Big 12: Dat Nguyen

Earlier today, I released my Big 12 all-BCS era team. Here were the toughest players leaving off the team:

[+] EnlargeWes Welker
Ronald Martinez/Getty ImagesWes Welker returned eight punts for touchdowns and made 259 receptions in four seasons at Texas Tech.
1. PR: Wes Welker, Texas Tech (2000-03) – I originally had Welker on my team as the punt returner. But then I had nowhere to put Oklahoma receiver Ryan Broyles, who only set an FBS record with 349 receptions and probably would have won the Biletnikoff Award in 2011 had he not been injured. While not at Welker’s level as a returner, Broyles was still prolific returning punts, so I wound up sticking him there to get him on the team. In hindsight, I should have just cheated and created three WR slots, as there was a decent drop-off after Justin Blackmon, Michael Crabtree and Broyles. That would’ve cleared space to keep Welker on the team.

2. LB: Dat Nguyen, Texas A&M (1998) – Nguyen was a tremendous player, but he was hurt by the fact he only played one year in the BCS era. Still, Nguyen was very deserving based on that one season. He was a unanimous All-American, and won the Bednarik (defensive player of the year) and Lombardi (best lineman or linebacker) awards.

3. PR: Antonio Perkins, Oklahoma (2001-04) – I had actually had Welker ranked slightly ahead of Perkins as a returner, so it wouldn’t have mattered if I had created three WR spots. Still, Perkins was a consensus All-American returner and set a record for punt return touchdowns in a game with three, and for that, he was in the conversation.

4. OG: Davin Joseph, Oklahoma (2002-05) – One area in which the Big 12 lacked quality options was at offensive guard. Texas’ Justin Blalock made the team as a guard, even though he was largely a tackle in college. Joseph, however, was a quality player for the Sooners, making 40 career starts while blocking for Adrian Peterson.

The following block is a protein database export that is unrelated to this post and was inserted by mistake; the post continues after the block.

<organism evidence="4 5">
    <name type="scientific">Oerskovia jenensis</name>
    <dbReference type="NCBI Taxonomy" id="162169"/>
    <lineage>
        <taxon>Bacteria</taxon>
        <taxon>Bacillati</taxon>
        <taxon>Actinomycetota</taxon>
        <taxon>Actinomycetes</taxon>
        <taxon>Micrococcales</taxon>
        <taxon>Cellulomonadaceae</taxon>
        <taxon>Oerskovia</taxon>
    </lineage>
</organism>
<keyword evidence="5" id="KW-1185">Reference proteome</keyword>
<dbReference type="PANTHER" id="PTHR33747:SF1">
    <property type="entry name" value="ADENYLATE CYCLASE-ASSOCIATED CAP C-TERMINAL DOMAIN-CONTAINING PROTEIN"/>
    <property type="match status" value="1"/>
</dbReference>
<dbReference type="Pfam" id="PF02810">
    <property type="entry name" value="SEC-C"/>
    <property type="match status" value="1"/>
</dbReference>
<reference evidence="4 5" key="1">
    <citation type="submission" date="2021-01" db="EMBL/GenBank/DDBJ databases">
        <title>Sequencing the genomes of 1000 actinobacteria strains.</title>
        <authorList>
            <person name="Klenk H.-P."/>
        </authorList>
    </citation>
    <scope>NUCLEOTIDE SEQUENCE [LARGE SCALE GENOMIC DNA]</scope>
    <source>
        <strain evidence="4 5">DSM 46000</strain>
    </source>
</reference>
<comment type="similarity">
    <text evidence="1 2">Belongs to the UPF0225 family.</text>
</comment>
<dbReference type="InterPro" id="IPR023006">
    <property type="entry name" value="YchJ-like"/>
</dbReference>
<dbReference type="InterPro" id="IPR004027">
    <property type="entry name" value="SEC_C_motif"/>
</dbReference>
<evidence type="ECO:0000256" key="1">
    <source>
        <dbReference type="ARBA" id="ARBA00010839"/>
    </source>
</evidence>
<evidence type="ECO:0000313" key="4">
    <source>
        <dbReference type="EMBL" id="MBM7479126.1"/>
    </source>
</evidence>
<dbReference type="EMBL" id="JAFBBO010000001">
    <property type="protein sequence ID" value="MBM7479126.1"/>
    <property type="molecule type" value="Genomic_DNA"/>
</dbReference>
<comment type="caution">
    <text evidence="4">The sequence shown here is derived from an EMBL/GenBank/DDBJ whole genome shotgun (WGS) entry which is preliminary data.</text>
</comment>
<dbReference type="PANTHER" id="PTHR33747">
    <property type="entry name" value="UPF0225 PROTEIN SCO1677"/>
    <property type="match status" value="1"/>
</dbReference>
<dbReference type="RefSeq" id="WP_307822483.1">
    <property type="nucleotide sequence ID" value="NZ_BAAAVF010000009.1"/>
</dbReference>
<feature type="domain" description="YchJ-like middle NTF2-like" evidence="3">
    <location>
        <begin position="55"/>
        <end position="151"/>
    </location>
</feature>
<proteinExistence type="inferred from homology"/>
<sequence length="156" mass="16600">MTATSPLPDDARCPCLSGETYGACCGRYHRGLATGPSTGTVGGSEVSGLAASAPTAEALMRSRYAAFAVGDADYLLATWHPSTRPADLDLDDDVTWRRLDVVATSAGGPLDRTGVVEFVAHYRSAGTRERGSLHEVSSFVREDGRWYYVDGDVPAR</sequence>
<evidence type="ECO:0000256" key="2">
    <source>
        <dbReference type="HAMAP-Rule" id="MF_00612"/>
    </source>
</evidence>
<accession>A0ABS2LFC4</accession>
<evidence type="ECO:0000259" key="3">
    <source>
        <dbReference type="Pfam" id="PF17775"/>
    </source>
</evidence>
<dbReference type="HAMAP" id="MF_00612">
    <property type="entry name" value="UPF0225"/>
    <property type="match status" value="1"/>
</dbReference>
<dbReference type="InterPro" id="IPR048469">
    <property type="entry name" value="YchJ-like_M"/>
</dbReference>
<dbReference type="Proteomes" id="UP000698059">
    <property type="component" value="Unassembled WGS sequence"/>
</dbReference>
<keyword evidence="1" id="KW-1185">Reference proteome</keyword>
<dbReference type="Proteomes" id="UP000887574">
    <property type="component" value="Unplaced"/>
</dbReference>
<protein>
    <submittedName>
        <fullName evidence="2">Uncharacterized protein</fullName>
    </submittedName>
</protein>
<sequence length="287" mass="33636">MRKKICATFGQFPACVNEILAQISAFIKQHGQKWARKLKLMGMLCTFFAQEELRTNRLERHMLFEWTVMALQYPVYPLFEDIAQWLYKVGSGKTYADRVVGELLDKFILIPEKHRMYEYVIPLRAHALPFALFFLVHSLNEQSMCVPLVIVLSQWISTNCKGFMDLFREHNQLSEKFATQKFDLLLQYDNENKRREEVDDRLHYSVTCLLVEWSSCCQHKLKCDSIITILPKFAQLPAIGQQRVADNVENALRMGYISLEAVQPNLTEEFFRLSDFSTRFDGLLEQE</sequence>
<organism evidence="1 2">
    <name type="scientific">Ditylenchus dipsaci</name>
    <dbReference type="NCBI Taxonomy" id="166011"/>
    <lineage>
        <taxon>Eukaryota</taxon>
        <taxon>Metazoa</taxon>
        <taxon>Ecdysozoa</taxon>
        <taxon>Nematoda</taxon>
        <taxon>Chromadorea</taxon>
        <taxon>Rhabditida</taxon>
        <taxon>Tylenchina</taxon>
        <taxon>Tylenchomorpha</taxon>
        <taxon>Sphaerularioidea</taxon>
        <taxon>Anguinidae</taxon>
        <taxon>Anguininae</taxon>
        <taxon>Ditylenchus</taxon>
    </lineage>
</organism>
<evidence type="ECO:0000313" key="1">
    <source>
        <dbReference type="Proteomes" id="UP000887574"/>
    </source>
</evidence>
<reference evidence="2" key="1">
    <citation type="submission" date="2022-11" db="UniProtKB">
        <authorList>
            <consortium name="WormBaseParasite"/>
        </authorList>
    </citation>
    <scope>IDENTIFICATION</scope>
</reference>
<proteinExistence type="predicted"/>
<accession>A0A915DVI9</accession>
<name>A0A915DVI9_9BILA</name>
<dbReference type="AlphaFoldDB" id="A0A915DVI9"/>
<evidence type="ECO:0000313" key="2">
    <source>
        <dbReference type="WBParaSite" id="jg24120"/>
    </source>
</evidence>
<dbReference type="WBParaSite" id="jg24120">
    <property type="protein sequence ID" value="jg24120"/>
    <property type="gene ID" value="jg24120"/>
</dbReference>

5. S: Earl Thomas, Texas (2008-09) – Thomas was the top safety left off the team. He was only at Texas for two seasons, but was a consensus All-American while leading Texas’ defense when it made the national championship game after the 2009 season. He was second in college football in 2009 with eight interceptions before leaving early for the NFL Draft.
Our list of the top 10 Big 12 players ever generated as much response from you all as anything we've ever done. I really appreciate all of it. Many of you agreed with the list. Plenty of you didn't. That's pretty natural. It was an absolutely brutal list to put together. Tons of talented guys have a case to be on it, and might be on your list. I wouldn't necessarily disagree. Still, I only had room for 10. Here's an extensive list of all the guys who I also think have a strong case for inclusion. They're the players who just missed my all-time top 10. In no particular order, here they are:

Eric Crouch, QB, Nebraska: In 2001, won the Heisman Trophy, Davey O'Brien Trophy, Camp Award and was the Big 12's Offensive Player of the Year. Finished his career with 4,481 passing yards and 3,434 rushing yards and accounted for 84 touchdowns.

Justin Blackmon, WR, Oklahoma State: Won the Biletnikoff Award in 2010 and 2011, and was the Big 12's Offensive Player of the Year in 2011. Finished his three-year career with 252 catches, 3,564 receiving yards and 41 total touchdowns.

Grant Wistrom, DL, Nebraska: Won Big 12 Defensive Player of the Year honors in 1996 and 1997. Won the Lombardi Award in 1997 and helped Nebraska go 49-2 during his career. Finished with 58.5 tackles for loss and 26.5 sacks.

Michael Crabtree, WR, Texas Tech: The first-ever two-time winner of the Biletnikoff Award as the nation's top receiver. He was a unanimous All-American in both seasons and finished his career with 231 catches for 3,127 yards and 41 touchdowns.

Troy Davis, RB, Iowa State: Finished second in the Heisman voting in 1996 and fifth in 1995. Topped 2,000 yards rushing in both seasons and scored 37 touchdowns. He was the Big 12's Offensive Player of the Year in 1996.

Darren Sproles, RB, Kansas State: Rushed for 1,986 yards in K-State's Big 12 title season in 2003. Finished his four-year career with just under 5,000 rushing yards. Scored 44 touchdowns in his final three seasons and was fifth in Heisman voting in 2003. Also returned a punt for a touchdown in 2003 and averaged more than 27 yards on kick returns.